The City of Vancouver continued its push today for a rapid transit line to UBC, with the release of a new study that suggests the economic potential of the Broadway corridor could be hampered without a subway connecting the route.
At a news conference today at the Busson Spinal Cord Centre, Mayor Gregor Robertson and UBC president Stephen Toope released a KPMG report that calls for rail-based rapid transit from the Commercial Broadway hub to UBC.
“Capital, talent and jobs are literally pouring into the corridor, stretching from Commercial Drive right to UBC, and these jobs are growing at twice the rate of the B.C. economy,” said Robertson. “They are the future of B.C.’s economic success, and unfortunately that success is at risk, due to increasing gridlock and over-stretched transit, and a system that was built for yesterday’s economy. Only a rapid transit system–a subway extending from Commercial Drive to UBC–can meet the massive growth that we’re expecting in the coming years.”
The study shows the UBC-Broadway corridor is the second largest business centre after downtown Vancouver, with central Broadway and UBC representing 27 percent of employment in the city. That includes 40 percent of the city’s health-care and social-assistance businesses, and 25 percent of high-technology businesses. About 200,000 people live or work along the corridor, with numbers expected to grow by 150,000 by 2040.
According to Robertson and Toope, the report’s findings show that without rapid transit to connect the corridor, the city risks losing investment to other major hubs such as Toronto, New York, and London. The KPMG report indicates that the length of the commute to UBC is seen as impacting faculty and staff recruitment and retention, and that lack of efficient daytime access between the corridor and business or academic locations in the region is seen as a “major barrier” in the growth of sectors including technology.
“This is a much broader issue in terms of the province’s economy,” said Robertson. “This study identifies that by not having rapid transit through this corridor to UBC, what is currently a powerhouse of jobs will actually suffer and be choked off from the opportunity.”
Both Robertson and Toope insisted a subway rapid transit line to UBC is a regional need, and that it doesn’t need to come at the expense of the light-rail rapid transit that Surrey Mayor Dianne Watts is advocating for.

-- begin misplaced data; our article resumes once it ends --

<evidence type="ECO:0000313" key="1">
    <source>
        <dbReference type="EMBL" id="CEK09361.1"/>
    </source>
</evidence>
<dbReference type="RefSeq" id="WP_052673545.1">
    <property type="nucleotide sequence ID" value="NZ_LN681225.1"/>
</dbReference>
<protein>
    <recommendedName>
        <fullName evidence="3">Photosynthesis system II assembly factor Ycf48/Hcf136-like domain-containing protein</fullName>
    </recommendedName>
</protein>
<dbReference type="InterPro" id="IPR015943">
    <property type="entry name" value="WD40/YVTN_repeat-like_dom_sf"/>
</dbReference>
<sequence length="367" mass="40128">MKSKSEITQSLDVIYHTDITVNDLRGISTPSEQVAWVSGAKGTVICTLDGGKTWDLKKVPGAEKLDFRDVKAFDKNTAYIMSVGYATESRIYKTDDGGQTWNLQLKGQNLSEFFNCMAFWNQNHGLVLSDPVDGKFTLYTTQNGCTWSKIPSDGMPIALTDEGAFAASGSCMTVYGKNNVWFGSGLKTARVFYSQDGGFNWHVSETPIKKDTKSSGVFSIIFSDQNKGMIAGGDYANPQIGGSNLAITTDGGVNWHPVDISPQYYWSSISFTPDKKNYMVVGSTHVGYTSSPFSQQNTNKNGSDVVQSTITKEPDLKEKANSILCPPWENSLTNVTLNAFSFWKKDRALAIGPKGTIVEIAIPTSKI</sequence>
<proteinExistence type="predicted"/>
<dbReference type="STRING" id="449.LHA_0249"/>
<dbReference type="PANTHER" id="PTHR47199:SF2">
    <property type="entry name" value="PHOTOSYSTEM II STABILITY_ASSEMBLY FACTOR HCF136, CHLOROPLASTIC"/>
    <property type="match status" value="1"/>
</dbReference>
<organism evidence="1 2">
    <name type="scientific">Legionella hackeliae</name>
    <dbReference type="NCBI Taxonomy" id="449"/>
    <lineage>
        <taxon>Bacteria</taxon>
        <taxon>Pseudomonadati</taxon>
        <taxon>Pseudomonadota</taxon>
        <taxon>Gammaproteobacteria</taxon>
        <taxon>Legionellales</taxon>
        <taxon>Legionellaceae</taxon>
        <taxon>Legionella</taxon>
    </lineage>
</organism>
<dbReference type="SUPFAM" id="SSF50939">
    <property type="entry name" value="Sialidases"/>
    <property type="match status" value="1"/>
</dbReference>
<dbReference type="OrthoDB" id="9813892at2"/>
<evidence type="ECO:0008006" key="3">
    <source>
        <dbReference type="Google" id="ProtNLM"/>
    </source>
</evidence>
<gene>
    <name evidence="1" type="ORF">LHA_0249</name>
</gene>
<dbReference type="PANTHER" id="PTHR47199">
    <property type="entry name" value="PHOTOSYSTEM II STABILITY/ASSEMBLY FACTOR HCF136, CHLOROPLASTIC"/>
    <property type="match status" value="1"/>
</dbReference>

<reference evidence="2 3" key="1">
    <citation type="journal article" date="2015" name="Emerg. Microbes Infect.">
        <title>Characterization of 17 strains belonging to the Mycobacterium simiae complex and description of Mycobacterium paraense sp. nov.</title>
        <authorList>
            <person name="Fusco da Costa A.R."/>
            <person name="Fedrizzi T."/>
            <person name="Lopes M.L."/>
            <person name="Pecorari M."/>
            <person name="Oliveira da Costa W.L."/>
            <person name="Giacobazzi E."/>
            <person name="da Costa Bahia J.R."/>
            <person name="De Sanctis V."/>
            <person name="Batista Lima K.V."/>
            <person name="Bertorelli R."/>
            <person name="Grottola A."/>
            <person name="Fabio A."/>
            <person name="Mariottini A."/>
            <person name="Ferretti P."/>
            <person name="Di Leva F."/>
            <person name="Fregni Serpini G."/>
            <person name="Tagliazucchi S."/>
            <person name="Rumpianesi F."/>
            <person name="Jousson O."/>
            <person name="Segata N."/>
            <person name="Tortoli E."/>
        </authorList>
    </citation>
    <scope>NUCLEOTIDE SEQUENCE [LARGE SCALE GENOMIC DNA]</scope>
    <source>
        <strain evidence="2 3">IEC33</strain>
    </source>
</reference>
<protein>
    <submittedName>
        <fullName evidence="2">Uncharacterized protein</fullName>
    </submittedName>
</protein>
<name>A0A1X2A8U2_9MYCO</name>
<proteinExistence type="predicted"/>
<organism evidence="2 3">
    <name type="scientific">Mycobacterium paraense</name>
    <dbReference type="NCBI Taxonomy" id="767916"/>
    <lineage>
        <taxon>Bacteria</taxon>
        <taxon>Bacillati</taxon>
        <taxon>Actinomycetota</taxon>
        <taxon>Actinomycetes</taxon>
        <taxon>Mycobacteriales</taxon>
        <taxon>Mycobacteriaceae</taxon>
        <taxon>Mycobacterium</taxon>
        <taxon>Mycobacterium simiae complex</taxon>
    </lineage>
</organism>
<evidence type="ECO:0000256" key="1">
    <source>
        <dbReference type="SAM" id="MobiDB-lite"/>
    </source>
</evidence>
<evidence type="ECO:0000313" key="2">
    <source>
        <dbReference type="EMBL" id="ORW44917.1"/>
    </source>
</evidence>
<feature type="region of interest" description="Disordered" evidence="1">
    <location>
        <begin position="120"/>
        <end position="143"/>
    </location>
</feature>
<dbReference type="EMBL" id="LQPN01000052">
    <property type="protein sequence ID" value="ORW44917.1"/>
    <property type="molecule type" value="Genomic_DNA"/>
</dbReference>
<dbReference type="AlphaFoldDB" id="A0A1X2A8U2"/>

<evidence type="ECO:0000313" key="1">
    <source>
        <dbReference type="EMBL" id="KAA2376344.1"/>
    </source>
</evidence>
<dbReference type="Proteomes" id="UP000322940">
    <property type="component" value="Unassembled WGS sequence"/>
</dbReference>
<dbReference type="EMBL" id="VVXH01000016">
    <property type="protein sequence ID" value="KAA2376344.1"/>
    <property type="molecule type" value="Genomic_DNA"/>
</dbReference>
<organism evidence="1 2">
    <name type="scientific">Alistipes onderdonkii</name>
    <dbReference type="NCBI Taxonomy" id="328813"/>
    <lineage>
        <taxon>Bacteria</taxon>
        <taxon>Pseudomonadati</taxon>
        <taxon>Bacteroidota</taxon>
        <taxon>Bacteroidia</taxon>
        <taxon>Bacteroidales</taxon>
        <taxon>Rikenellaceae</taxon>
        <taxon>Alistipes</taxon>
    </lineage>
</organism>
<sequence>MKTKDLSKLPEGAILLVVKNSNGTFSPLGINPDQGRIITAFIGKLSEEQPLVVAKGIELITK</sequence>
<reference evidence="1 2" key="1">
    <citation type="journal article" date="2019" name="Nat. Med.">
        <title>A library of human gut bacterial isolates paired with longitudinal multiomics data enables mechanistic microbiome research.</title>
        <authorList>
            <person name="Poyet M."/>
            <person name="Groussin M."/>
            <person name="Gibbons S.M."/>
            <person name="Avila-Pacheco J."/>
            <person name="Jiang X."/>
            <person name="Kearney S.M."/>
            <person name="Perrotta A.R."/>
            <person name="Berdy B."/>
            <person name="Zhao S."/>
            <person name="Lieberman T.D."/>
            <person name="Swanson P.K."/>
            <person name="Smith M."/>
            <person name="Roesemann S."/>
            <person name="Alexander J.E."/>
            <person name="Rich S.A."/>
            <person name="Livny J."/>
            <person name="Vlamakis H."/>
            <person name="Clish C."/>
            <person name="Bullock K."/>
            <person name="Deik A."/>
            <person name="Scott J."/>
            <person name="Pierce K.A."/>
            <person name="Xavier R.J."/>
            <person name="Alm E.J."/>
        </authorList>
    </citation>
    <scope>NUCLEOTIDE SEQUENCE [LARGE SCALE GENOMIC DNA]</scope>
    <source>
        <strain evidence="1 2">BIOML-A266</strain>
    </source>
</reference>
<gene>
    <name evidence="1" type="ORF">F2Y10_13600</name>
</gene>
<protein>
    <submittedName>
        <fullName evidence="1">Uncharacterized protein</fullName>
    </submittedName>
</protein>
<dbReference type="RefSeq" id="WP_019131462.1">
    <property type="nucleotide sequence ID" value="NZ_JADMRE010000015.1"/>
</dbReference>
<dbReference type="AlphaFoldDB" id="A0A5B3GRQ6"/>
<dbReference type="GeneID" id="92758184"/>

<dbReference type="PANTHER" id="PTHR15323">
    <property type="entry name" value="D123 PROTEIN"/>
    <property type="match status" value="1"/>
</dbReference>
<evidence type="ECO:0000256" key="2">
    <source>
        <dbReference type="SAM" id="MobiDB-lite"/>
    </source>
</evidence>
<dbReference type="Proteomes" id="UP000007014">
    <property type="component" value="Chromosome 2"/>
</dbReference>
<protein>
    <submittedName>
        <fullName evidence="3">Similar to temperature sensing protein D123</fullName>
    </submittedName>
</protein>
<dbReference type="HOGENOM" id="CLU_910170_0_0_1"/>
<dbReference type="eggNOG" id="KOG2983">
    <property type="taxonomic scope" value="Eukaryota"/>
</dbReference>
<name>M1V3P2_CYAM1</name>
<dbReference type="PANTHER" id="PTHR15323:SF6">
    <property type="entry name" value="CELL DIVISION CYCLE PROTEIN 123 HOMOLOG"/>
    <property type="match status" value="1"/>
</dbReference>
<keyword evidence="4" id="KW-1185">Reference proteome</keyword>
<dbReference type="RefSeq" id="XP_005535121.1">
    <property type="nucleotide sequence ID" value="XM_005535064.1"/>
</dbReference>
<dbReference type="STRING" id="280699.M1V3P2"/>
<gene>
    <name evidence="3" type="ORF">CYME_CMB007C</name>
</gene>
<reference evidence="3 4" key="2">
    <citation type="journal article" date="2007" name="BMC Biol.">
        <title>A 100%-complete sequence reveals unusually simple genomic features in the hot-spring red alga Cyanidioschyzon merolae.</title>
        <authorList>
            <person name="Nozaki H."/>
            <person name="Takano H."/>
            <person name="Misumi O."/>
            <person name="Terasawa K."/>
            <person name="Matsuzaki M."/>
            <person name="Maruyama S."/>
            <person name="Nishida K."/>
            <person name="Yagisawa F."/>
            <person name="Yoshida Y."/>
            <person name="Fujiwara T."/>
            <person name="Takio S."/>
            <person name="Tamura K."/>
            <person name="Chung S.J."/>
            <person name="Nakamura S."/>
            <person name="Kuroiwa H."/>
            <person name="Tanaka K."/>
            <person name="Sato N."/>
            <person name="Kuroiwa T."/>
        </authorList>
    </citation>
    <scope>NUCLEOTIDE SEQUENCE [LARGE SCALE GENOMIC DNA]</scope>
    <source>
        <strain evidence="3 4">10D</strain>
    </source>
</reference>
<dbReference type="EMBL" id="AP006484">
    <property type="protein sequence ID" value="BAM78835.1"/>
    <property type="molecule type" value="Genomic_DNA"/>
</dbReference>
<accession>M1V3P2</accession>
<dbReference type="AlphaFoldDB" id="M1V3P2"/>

“This is not about this versus other opportunities,” said Toope. “UBC has a campus in Surrey…we actually have connectivity that stretches right across the region…But we’re not investing well enough to make sure that we will continue to be competitive with other great world cities that are making fundamental investments right now to ensure commercial connectivity.”
The underground subway line from Commercial Drive to UBC is expected to cost $2.8 billion to build—an amount Robertson said will need to come from the provincial and federal governments.
“We’ve yet to hear a commitment from the B.C. government to take next steps on building a Broadway subway,” he said. “I think everyone in the province recognizes there’s a big need here, right across the region—from Broadway to Surrey, and many points in between. But we don’t have the funding tools in Metro Vancouver to address further investment in transit.”
The KPMG report also identifies two other priority actions for developing the Broadway corridor’s economic potential: providing affordable commercial and residential space along the corridor, and developing a strategy for a “strong, vibrant and resilient” technology sector.
City of Vancouver staff have previously stated that an underground rapid transit line connecting Commercial-Broadway to the UBC campus is the most effective mode of transit to accommodate the anticipated volume along the corridor.
Broadway buses currently carry more than 100,000 passengers a day. UBC estimates that the combined east and west bound pass-ups for the 99 B-Line route total about 500,000 per year.
Regional transit authority TransLink is in the process of conducting a study to evaluate rapid transit options for the corridor.